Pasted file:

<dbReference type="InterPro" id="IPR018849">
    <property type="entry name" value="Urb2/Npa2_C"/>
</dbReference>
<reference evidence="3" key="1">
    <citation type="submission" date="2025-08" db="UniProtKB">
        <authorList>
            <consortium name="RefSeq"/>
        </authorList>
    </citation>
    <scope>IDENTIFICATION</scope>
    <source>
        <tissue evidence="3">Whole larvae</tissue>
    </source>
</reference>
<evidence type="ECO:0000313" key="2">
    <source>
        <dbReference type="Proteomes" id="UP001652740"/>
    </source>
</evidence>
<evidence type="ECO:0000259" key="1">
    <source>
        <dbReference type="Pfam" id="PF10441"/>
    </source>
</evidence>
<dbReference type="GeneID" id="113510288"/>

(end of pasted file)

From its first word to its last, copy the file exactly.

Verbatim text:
<dbReference type="InterPro" id="IPR018849">
    <property type="entry name" value="Urb2/Npa2_C"/>
</dbReference>
<reference evidence="3" key="1">
    <citation type="submission" date="2025-08" db="UniProtKB">
        <authorList>
            <consortium name="RefSeq"/>
        </authorList>
    </citation>
    <scope>IDENTIFICATION</scope>
    <source>
        <tissue evidence="3">Whole larvae</tissue>
    </source>
</reference>
<evidence type="ECO:0000313" key="2">
    <source>
        <dbReference type="Proteomes" id="UP001652740"/>
    </source>
</evidence>
<evidence type="ECO:0000259" key="1">
    <source>
        <dbReference type="Pfam" id="PF10441"/>
    </source>
</evidence>
<dbReference type="GeneID" id="113510288"/>